Author lived next door to Sarah Palin in Wasilla while researching his book
The fence between the Palin’s lakeside home, rear, and the home being rented by author Joe McGinniss is seen Thursday, May 27, 2010, in Wasilla, Alaska. Palin is making good on a threat to build a fence around her Wasilla home to keep McGinniss _ who is writing a book about her _ from peering in. (AP Photo/Mark Thiessen) (AP Photo)
Amazon.com lists a Sept. 20 release date for author Joe McGinniss’ “The Rogue: Searching for the Real Sarah Palin.”
McGinniss, who wrote a magazine expose on Palin and her natural gas pipeline plans, made headlines last year when he moved next door to the Palins in Wasilla for about three months while researching the book. The move prompted complaints by Palin, who had the fence between their properties extended.
More recently, McGinniss has been accused of helping leak a draft of an unpublished tell-all by former Palin aide Frank Bailey. Details from the manuscript, entitled “Blind Allegiance to Sarah Palin: A Memoir of our Tumultuous Years,” garnered national attention last week following the leak to news outlets and Alaska political circles.
Dean Steinbeck, an attorney for Bailey and writers Ken Morris and Jeanne Devon, alleged that McGinniss received a copy of the manuscript between Feb. 16 and Feb. 18. In a letter to McGinniss, he said the matter “appears to be no more than that of a jealous author sabotaging a competitor via unlawful and unscrupulous means.” A copy of the letter was posted on Devon’s blog.
The Anchorage Daily News has reported that it received copies of the manuscript from multiple sources, including McGinniss.
McGinniss’ attorney Dennis Holahan, in a letter to Steinbeck dated Tuesday, acknowledges that McGinniss sent a copy of the manuscript “to a few people and media outlets in Alaska, advising them that they should not reproduce any of the manuscript before contacting the authors for permission.”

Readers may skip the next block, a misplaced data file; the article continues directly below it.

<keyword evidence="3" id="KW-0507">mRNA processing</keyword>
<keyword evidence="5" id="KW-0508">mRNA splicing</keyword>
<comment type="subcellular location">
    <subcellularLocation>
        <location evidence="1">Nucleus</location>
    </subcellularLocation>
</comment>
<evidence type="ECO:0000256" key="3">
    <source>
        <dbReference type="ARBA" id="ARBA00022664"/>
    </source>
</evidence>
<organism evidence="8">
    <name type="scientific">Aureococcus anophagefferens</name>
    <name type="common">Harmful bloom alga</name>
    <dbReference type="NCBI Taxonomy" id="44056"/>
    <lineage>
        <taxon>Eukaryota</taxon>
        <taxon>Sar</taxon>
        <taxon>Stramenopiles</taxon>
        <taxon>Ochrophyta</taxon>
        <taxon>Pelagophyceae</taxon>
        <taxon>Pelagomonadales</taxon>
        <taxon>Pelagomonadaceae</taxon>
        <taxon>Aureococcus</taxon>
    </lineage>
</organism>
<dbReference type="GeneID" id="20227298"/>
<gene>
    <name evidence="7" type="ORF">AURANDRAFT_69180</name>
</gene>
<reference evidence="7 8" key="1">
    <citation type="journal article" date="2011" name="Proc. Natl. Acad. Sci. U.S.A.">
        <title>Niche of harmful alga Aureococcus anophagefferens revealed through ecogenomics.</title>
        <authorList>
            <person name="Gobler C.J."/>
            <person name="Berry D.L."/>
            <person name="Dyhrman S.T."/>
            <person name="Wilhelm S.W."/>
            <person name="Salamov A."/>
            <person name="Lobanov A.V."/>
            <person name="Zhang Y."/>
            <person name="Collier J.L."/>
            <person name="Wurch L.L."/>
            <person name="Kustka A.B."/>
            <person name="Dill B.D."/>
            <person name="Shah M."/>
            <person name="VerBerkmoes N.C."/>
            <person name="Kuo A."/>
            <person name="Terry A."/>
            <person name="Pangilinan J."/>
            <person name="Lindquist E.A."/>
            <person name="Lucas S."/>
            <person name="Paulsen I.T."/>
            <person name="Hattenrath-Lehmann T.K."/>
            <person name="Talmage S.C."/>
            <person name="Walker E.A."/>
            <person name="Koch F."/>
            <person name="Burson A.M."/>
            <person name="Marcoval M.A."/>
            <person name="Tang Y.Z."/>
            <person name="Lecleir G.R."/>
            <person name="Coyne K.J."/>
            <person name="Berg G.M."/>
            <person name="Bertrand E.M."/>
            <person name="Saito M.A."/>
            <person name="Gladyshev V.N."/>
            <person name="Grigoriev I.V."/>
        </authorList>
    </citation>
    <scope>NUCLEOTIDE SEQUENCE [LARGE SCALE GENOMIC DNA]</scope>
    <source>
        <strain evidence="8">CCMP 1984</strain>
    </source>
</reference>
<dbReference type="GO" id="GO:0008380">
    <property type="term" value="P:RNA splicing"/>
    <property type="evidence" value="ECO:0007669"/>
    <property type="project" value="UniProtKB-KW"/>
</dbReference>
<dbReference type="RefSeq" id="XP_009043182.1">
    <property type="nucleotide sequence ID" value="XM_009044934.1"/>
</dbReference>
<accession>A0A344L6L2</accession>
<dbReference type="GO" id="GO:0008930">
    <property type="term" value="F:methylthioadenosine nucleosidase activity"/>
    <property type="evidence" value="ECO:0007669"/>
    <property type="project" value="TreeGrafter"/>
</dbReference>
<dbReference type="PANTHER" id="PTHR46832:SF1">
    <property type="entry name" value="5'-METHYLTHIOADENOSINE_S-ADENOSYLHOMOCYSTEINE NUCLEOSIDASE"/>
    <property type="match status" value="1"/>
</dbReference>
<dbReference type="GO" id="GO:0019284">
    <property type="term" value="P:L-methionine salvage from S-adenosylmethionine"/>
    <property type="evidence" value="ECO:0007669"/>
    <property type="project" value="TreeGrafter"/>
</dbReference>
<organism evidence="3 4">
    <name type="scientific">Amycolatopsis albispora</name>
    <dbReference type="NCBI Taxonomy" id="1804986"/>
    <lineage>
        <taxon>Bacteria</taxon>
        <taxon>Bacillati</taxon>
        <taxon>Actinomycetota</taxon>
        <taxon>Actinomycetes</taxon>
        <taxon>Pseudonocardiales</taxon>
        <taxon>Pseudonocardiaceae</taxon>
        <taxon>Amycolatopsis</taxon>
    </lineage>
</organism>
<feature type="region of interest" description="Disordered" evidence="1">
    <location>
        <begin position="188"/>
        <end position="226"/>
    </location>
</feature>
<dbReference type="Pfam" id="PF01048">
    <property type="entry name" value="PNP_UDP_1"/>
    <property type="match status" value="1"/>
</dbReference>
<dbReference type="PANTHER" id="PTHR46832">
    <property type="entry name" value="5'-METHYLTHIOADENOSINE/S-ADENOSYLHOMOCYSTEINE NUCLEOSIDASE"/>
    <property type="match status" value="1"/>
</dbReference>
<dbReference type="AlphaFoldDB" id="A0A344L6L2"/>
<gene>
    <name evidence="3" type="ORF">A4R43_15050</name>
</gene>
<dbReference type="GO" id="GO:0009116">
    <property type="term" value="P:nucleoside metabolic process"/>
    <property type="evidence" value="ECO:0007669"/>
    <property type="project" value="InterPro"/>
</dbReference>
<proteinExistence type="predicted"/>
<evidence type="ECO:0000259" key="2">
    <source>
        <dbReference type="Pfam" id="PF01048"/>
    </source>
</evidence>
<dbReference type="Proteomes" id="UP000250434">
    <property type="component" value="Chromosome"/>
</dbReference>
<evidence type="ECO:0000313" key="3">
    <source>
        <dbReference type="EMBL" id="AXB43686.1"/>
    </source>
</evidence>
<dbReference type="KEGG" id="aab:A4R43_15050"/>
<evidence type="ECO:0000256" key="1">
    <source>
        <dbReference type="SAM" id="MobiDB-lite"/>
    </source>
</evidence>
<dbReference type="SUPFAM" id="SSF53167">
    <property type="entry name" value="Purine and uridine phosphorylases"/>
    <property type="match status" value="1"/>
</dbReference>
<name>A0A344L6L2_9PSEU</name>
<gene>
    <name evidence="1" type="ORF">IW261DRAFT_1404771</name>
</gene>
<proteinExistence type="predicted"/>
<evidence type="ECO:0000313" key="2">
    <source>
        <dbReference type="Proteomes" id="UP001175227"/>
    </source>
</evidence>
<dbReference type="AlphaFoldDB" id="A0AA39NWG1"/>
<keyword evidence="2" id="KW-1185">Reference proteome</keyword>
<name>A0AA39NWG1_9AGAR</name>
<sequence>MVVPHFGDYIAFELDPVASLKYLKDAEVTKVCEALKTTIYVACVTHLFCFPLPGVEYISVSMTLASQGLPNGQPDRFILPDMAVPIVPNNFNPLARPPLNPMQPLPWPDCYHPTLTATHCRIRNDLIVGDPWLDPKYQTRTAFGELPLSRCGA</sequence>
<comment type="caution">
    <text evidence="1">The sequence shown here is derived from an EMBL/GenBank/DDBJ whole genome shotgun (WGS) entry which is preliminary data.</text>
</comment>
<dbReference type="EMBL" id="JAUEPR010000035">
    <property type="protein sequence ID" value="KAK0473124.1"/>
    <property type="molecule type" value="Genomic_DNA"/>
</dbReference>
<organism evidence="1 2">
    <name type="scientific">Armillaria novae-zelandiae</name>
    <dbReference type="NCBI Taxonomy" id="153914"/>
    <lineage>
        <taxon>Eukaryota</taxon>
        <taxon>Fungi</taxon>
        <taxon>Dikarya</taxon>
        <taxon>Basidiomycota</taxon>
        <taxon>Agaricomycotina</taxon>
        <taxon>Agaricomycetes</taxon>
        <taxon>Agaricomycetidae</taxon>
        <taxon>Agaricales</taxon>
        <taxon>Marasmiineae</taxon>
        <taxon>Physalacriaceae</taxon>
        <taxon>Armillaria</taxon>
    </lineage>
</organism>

Holahan said the manuscript McGinniss received by e-mail had already been widely disseminated within the publishing world. He said the book agent for Steinbeck’s clients, in sending the manuscript around, included no request for confidentiality. Holahan balked at any claim of copyright infringement or alleged attempt by McGinniss to derail a rival project.
Mr. McGinniss is one of the top investigative journalists in the United States,” Holahan wrote in the letter, a copy of which was provided to The Associated Press late Tuesday. “He does not waste time trying to eliminate the competition, especially in this case, where the competition does not appear to have the right to publish the material that forms the strongest appeal of the manuscript.”
The Alaska attorney general’s office is investigating an allegation by activist Andree McLeod that Bailey’s access to and possession of e-mails from Palin’s time as governor is a violation of state ethics rules. The executive ethics act bars current or former public officials from using information gained during the course of their work for personal gain if the information hasn’t been publicly disseminated. Morris has said that Bailey had thousands of e-mails from the Palins.
The state is reviewing Palin’s e-mails for an anticipated release in response to public records requests, including from news organizations and McLeod.
McGinniss is a best-selling author whose previous works include “The Selling of the President,” about the marketing of Richard Nixon.